High Hopes and the Lowest Common Denominator

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“America’s future rests in a thousand dreams inside our hearts. It rests in the message of hope in the songs of a man so many young Americans admire: New Jersey’s own Bruce Springsteen.”
– Ronald Reagan, 1984

I suspect the golden age of political campaign songs has passed us by. It’s not like it used to be back in 1960, when John F. Kennedy enlisted his pal Frank Sinatra to stump for him and sing “High Hopes” with new lyrics:

Jack’s the nation’s favorite guy
Everyone wants to back—Jack
Jack is on the right track.
‘Cause he’s got high hopes
He’s got high hopes

It may have been corny, but Sinatra brought that ring-a-ding swagger to the convention hall, and made it work.

And it sure as hell isn’t like what it used to be back in the halcyon days of the summer of 1984, when Ronald Reagan, the old rock ‘n roller, appropriated Bruce Springsteen’s “Born in the USA” for his re-election campaign. Never mind that the song was written from the viewpoint of an alienated Vietnam veteran. For a few weeks there we had yuppies in yellow ties pumping their fists and acting like crazed frat boys, and music fans from the Redwood forests to the Gulfstream waters chortled in the giddy hope that music could change the world, or at least provide a decent soundtrack to the political chicanery.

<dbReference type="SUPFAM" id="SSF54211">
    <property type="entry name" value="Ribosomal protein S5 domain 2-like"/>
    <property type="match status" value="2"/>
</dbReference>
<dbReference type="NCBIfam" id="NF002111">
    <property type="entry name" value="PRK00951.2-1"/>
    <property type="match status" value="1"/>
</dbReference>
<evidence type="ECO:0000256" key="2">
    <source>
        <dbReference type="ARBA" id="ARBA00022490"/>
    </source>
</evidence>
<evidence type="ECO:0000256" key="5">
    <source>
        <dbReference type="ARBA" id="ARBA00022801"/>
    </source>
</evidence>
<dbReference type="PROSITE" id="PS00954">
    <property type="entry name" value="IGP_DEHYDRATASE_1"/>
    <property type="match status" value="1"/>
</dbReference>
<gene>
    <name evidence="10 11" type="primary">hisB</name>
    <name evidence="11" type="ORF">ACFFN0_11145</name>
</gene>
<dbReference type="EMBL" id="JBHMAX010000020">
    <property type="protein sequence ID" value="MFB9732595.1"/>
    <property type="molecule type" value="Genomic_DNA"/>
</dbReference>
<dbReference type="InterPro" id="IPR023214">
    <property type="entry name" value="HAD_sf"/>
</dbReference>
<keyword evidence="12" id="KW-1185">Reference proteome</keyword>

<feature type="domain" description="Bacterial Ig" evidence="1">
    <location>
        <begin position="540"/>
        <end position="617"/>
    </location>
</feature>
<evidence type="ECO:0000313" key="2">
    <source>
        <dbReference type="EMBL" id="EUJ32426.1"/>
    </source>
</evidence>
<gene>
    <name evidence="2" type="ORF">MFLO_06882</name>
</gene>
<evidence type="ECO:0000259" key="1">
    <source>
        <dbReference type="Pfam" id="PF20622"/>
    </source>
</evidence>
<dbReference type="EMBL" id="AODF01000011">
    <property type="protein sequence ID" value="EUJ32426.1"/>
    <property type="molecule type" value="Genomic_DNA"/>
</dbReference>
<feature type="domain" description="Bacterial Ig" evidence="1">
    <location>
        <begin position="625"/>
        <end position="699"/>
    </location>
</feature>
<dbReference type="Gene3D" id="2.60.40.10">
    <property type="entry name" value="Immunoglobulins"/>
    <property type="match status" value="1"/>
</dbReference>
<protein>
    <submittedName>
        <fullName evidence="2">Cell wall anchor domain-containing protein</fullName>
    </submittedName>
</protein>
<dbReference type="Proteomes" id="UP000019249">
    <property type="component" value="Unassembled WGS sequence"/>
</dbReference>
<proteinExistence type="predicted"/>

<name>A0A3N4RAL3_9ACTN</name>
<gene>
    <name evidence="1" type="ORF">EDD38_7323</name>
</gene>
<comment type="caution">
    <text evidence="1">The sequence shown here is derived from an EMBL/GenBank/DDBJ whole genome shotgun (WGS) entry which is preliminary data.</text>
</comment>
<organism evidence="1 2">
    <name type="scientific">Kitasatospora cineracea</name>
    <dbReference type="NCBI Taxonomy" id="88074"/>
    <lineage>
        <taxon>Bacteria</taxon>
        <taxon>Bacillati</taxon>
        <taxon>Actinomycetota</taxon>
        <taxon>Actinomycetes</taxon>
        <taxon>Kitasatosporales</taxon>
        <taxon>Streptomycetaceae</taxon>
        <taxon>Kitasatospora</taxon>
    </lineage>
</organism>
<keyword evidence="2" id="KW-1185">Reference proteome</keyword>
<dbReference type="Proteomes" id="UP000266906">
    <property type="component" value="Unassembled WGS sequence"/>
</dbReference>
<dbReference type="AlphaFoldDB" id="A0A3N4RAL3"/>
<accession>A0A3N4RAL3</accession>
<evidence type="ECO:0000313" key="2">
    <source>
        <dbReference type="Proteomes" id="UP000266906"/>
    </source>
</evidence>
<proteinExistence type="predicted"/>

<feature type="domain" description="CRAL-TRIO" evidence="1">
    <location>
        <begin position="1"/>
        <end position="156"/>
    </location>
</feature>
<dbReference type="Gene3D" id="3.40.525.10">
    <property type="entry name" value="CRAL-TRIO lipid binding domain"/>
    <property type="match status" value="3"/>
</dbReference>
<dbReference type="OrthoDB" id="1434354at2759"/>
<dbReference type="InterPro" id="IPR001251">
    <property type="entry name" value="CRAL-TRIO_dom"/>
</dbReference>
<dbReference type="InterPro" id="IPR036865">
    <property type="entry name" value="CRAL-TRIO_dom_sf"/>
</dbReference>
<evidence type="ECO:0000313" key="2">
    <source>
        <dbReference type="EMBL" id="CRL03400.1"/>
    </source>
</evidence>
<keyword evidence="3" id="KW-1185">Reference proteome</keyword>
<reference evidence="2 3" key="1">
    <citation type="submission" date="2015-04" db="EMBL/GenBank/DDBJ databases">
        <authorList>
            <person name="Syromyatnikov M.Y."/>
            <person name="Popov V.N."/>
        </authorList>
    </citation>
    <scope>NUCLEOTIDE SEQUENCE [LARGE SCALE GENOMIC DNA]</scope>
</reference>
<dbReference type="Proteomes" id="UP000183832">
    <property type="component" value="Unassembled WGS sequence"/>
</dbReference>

This week Senator Hillary Rodham Clinton announced her theme song for the upcoming 2008 presidential campaign:  Celine Dion’s “You and I.” You may know the song as a commercial jingle for Air Canada, with Celine shilling for airline tickets. That should probably tell you all you need to know, but just in case you want the sordid details, here’s the chorus:

You and I
Were meant to fly
Higher than the clouds
We’ll sail across the sky
So come with me
And you will feel
That we’re soaring
That we’re floating up so high
‘Cause you and I were meant to fly

I don’t know about you, but my heart isn’t exactly swelling with patriotic fervor. Although it’s a song that could inspire any fan of unicorns or rainbows, it seems to be lacking in that pragmatic grounding that could animate potential voters to get behind a candidate who must deal head-on with terrorist attacks and melting polar icecaps. And as poetry it absolutely sucks, expressing sub-greeting-card sentiments that even the Hallmark Company would have the good sense to reject.

But you can rest assured that we’ll be hearing it, ad infinitum, for a long time to come. It’s going to be a long seventeen months, and I’d prefer to skip the whole sordid American Idol Goes to Washington extravaganza if I could. At least in that sense, the song achieves its original goal. It makes me want to travel abroad.